Ballston Tech Company Acquired — “Comcast today announced it has acquired BluVector, a company that uses advanced artificial intelligence and machine learning to provide cybersecurity protection to companies and government agencies.” [BluVector]
‘Pizza With Police’ Event Planned — “Pizza with the Police, similar to the popular Coffee with a Cop series, is an informal event designed for Arlington’s residential and business communities to meet and interact with members of the police department, ask questions, discuss their public safety concerns and get to know their neighbors.” [Arlington County]
Amazon VP Tweets from Crystal City — “Delicious lunch at Federico Ristorante Italiano in #CrystalCity! It was fun to hang out with @FreddieFlamingo and see one of the great local restaurants that the future #AmazonHQ2 employees will be able to enjoy very soon!” [Twitter]
Racist Group Has Offices in Arlington — The National Policy Institute, a fringe white nationalist group that has gotten national media attention recently for a conference that culminated with Tila Tequila giving a Heil Hitler at a D.C. restaurant, has offices in Arlington. Asked about it, County Board members condemned the group but said “we have no standing to tell people who can and can’t be here.” [WTOP]
Remembering Arlington’s Racist Past — Arlington has not always been the welcoming, diverse community it is today. In 1968, for instance, Yorktown High School students protested outside of Washington Golf and Country Club in north Arlington, after the club refused to participate in interclub tennis matches with a black woman. Arlington was also once home to the headquarters of the American Nazi Party. [Falls Church News-Press]
Thanksgiving Bell Concert — The Netherlands Carillon near Rosslyn will play two special songs for Thanksgiving at noon and 6 p.m. tomorrow (Thursday). The Carillon plays automated concerts throughout the year but there are special performances for Dutch Liberation Day, V-J Day, Thanksgiving and New Year’s Eve. [National Park Service, Twitter]
Flickr pool photo by Eric
Hazmat Incident, Arrests on I-66 — Two people were arrested on drug charges Saturday after their SUV broke down on I-66 and police found a suspicious liquid in and a suspicious smell coming from the vehicle. Lanes of westbound I-66 were shut down while a hazmat team investigated the substance. [WUSA, NBC 4]
Man Arrested for Sexual Assault on Orange Line Train — A man allegedly exposed himself and then tried to force a woman to perform a sex act on an Orange Line train Monday afternoon. The incident happened as the train was approaching the Dunn Loring station, but the man was reportedly arrested in Arlington and held at the county jail. [WTOP]
APS Still Searching for More Space — Arlington Public Schools officials have been busy trying to add more high school seats as a student capacity crunch continues and is expected to get worse at the top grade levels. For now, APS appears to be focused on adding seats at existing high schools and adding additional capacity through new high school programs, like the just-launched Arlington Tech program, as opposed to opening a fourth comprehensive high school. [InsideNova]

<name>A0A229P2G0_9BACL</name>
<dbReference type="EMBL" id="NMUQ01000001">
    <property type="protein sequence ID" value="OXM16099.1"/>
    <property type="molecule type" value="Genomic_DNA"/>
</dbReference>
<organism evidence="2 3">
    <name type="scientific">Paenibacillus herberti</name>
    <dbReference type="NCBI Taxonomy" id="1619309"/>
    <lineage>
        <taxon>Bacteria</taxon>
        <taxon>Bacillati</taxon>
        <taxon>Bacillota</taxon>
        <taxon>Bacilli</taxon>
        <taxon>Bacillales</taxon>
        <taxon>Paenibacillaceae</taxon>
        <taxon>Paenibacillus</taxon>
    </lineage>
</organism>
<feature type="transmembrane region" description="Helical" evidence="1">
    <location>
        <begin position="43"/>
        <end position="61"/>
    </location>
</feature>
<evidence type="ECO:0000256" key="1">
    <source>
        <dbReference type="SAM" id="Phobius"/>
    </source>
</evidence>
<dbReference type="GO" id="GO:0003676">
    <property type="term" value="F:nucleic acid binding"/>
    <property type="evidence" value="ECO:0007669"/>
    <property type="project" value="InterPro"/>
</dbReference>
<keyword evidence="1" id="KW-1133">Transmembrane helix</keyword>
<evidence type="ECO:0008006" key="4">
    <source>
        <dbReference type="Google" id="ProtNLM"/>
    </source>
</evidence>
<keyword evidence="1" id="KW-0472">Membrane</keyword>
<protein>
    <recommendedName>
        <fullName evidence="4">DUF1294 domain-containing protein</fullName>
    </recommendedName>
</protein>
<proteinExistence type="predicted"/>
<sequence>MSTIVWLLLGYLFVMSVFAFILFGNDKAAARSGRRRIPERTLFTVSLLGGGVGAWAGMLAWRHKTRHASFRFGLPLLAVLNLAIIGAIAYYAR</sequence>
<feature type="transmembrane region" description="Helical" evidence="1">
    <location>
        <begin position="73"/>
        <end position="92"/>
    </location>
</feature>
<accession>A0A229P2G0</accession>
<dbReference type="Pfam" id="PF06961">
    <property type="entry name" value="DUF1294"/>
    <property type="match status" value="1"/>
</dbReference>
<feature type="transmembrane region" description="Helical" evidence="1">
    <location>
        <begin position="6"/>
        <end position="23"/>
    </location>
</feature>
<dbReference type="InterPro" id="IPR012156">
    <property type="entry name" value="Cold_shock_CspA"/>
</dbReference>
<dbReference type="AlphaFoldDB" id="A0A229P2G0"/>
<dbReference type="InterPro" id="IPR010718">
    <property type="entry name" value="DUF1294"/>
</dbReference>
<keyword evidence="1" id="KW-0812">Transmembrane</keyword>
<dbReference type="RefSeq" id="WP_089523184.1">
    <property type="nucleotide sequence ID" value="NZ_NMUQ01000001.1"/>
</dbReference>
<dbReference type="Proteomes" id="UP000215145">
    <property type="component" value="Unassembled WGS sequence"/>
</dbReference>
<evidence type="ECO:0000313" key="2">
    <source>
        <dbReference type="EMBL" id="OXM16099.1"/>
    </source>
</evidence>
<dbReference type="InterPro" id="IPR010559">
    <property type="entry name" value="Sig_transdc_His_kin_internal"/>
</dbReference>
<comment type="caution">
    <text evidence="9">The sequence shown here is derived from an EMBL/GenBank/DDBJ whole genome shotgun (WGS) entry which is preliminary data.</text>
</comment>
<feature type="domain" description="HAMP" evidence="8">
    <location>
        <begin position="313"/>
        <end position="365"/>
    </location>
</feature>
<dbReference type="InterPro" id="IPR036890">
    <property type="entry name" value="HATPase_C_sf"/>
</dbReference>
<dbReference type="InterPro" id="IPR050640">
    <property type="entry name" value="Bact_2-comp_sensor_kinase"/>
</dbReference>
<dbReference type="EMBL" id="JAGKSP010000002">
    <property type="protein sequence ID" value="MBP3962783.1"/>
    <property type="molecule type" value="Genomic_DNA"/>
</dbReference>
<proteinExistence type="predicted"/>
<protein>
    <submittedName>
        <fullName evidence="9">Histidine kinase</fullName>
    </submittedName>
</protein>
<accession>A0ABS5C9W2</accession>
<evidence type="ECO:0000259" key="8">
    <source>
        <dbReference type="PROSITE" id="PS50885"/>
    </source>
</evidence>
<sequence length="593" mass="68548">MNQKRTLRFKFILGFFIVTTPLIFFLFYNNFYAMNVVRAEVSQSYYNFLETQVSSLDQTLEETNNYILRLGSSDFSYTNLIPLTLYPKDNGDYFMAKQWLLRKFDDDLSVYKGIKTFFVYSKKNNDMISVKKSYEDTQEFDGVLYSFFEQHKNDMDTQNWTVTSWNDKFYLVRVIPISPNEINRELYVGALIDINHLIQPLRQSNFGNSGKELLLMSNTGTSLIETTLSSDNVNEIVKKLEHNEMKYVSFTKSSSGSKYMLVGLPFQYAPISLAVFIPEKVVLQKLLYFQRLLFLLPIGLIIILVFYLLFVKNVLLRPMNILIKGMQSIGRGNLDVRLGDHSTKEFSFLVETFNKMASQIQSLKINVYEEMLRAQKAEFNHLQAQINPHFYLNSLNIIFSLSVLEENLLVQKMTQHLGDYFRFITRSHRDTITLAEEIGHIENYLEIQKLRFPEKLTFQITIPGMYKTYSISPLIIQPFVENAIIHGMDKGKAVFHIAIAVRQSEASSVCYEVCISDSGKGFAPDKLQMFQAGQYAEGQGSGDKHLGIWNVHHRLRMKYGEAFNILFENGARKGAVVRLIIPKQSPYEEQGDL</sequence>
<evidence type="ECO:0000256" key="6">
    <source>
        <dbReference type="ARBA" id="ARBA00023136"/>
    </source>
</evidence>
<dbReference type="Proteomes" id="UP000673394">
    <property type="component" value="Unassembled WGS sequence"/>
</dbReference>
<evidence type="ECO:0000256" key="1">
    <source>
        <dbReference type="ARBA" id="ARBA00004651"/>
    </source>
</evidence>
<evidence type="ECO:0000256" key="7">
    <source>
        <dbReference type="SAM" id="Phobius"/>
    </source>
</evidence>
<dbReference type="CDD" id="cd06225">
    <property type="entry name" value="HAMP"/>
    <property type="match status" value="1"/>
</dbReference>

Photo (above) of Rosie the Riveter event at the Netherlands Carillon courtesy Valerie Crotty
The next free concert with the 50-bell musical instrument at 1400 N. Meade Street is scheduled for Saturday from 6 to 8 p.m., according to the National Park Service. Kipp Cortez, a Concord University music professor, is slated to perform.
The other remaining live performances are:
- Aug. 20 (6-8 p.m.) with Jesse Ratcliffe.
- Aug. 27 (6-8 p.m.) with Buck Lyon-Vaiden.
- Sept. 5 (2-4 p.m.) with Edward Nassor.
Visitors to the carillon can bring food to eat during the concerts. But picnickers should take their trash home with them.
Seating also is limited. Concertgoers are encouraged to bring blankets or folding chairs.
The concert series, which began in May, includes patriotic, jazz and pop music.
“People should come [to our summer concerts] for the view of the Washington, D.C., skyline and the chance to hear a variety of music played by the world’s leading carillonneurs,” Nassor, the Netherlands Carillon’s director, said in an interview with the Rosslyn Business Improvement District.
Flickr pool photo by Joseph Gruber
Springtime is here and the tulips are in bloom at the Netherlands Carillon near Rosslyn.
Thousands of colorful tulips bloom every year in front of the carillon, which was a gift from the Dutch in appreciation for the sacrifices the United States made during World War II.
Dedicated on May 5, 1960, the carillon consists of fifty bells, which play various military hymns and anthems at noon and 6:00 p.m. daily. The bells occasionally play other songs for special occasions, like Auld Lang Syne on New Years Eve.
Your chances to see the tulips at the Netherlands Carillon near Rosslyn are running out.
Although many of the flowers are still in top form, some have already lost their petals. There likely won’t be many more days to see the full display before only stems remain.
The colorful tulips bloom every year in front of the carillon, which was a gift from the Dutch in appreciation for the sacrifices the United States made during World War II.